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The blog for ambitious founders.

My blog covers the MANY highs and lows of starting, scaling and selling my business for 7-figures, in just 4 years. If you're an ambitious entrepreneur then add your email below to get a new episode delivered every Wednesday.

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Be ready to pivot

I'm always banging on about making sure you have a well thought through business plan before taking the leap and quitting your job (evidence here). But that absolutely shouldn't mean you can't change everything after you've started.


The reality is that your initial plan is mainly based on things you think will work. But until you get into the market and get client feedback, start doing clients work and start seeing what's profitable or not, you won't know for sure.


My business, Molzi, was actually started as a retail sales consultancy. Basically, helping international consumer electronics brands launch into retailers in the UK. Why did I set up a business that did that? Because that's what I did for my normal job and it allowed me to get going quickly and without any additional costs. Amazon was simply one of the many retailers that I focused on, along with the likes of Currys, John Lewis and Maplin.


The business model was very simple. The brands would pay me a small monthly retainer to cover my costs to go and visit all these retailers armed with samples. And the real money would be earned as a % of the sales that I made. I'm not too bad at selling, so I was able to quickly sign up a handful of brands and start pitching to retailers.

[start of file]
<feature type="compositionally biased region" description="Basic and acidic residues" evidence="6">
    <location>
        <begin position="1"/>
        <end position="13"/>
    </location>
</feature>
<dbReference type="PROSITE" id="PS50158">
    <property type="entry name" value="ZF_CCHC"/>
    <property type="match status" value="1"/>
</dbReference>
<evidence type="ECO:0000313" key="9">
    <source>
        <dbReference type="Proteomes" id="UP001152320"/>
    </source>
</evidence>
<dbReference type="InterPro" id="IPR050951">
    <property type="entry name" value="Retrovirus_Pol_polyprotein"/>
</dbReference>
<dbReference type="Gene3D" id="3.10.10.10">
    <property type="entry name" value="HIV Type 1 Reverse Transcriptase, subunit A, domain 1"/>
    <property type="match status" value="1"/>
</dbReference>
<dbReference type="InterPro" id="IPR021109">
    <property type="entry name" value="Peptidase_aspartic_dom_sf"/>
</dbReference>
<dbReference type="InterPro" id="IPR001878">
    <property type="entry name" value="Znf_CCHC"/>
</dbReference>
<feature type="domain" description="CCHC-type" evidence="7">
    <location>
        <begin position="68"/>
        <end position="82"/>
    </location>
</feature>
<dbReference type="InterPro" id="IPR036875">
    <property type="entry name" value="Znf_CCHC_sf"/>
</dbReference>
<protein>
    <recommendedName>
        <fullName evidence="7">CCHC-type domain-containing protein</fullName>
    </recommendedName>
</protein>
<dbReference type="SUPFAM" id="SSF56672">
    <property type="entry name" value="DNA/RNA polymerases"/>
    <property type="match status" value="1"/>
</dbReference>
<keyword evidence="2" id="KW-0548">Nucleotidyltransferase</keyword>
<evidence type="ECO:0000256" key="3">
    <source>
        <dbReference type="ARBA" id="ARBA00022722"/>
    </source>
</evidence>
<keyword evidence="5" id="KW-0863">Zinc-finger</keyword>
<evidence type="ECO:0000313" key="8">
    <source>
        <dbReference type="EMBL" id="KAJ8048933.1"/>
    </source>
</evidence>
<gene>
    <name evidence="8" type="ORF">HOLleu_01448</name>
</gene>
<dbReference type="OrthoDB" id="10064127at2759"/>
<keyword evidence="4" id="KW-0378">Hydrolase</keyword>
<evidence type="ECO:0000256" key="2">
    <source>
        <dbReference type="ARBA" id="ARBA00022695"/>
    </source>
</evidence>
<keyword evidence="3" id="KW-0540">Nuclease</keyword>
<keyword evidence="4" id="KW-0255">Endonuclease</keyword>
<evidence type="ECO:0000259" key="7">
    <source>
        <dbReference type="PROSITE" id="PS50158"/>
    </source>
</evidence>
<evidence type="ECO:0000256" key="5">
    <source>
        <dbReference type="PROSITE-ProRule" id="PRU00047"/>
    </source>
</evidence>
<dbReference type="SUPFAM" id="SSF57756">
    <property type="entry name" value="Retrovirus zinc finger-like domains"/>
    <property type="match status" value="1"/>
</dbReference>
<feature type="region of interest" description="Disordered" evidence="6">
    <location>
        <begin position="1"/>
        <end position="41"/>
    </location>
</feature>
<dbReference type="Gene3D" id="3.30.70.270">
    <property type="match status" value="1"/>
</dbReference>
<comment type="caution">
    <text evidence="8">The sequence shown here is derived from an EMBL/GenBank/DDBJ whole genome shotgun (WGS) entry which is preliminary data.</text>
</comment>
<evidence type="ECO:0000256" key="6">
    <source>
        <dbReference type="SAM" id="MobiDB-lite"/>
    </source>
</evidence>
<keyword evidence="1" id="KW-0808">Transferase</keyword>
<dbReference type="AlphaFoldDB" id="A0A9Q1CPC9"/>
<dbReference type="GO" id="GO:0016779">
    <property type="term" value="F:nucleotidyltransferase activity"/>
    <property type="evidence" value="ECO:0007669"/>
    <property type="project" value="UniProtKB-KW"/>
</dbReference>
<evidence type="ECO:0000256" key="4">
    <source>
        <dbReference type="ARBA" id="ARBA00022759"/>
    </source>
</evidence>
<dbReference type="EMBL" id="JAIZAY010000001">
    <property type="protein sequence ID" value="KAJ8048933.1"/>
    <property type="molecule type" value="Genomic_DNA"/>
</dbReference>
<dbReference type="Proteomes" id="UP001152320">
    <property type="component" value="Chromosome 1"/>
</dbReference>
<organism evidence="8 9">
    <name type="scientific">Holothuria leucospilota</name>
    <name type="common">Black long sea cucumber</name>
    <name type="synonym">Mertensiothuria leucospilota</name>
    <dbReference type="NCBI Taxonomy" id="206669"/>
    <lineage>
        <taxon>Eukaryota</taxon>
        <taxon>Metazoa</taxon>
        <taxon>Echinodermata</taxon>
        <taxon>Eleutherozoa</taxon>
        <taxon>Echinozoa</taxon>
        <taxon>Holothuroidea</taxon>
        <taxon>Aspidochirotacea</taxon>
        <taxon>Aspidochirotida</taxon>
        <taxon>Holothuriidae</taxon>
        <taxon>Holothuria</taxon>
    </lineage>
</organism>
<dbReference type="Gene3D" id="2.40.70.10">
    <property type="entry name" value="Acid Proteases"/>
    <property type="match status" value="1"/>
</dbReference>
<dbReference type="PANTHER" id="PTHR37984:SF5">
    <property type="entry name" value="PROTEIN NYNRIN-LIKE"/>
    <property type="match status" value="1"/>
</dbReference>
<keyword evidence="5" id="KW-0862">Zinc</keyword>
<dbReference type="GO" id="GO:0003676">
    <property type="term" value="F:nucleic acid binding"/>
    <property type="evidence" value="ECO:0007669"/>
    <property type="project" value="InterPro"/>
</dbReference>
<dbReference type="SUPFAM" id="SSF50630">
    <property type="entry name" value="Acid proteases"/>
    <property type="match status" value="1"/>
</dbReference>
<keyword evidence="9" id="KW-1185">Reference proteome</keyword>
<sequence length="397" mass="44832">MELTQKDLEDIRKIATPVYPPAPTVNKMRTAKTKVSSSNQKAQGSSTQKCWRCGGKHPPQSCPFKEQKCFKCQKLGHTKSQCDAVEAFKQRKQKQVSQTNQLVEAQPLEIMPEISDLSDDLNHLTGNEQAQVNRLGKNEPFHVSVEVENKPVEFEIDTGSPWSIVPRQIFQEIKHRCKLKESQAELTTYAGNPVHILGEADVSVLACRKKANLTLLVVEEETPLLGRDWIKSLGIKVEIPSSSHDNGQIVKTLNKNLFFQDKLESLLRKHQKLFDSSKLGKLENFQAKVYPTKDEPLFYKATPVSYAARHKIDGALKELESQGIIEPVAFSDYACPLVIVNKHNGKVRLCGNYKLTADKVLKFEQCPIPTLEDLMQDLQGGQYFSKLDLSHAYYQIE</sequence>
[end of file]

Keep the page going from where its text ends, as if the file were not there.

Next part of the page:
There is one big difference between Amazon and other retailers. People. Amazon give you all the tools to make everything work yourself. You set up whatever products you want, set the content and run ads to make them sell. And other retailers, just have people, everywhere. And people that don't allow you to list every product and dictate how it looks on the shelf. People were the bane of my life for the first 2 years of Molzi.


But what retailers do well is sell high volume of product, if you're one of the lucky ones that does get on the shelf. We had some good wins in the first couple of years, getting national coverage in stores like John Lewis, Boots, HMV and Currys. Those wins came with big commission payments, and by the end of year 2 of Molzi around half of our revenue was coming from these other retailers.

This was the Molzi website about 18 months into our journey. Still offering all sorts of services but we didn't start growing super fast until we went laser focused on Amazon.


It was the biggest decision we had to make in our business, but we moved to Amazon only in year 3. We walked away from half of our revenue, in a business that was fully focused on revenue growth. Brings me out in cold sweats just thinking about it. But we knew that if we freed ourselves up from all the people we had to speak to, we could really scale up the Amazon business. Just us against the tools.


We did it, aligned the team and all new business towards Amazon and we never looked back. We replaced the lost revenue within months and we were so much more effective as a business because we were just focused on one thing.


Starting a business is very different from scaling one. Starting a business is a great opportunity to quickly test and learn, and then scaling is all about doubling down on the products and processes that work best. Please still write that business plan, but be ready to chuck it in the bin as soon as you see your big opportunity.



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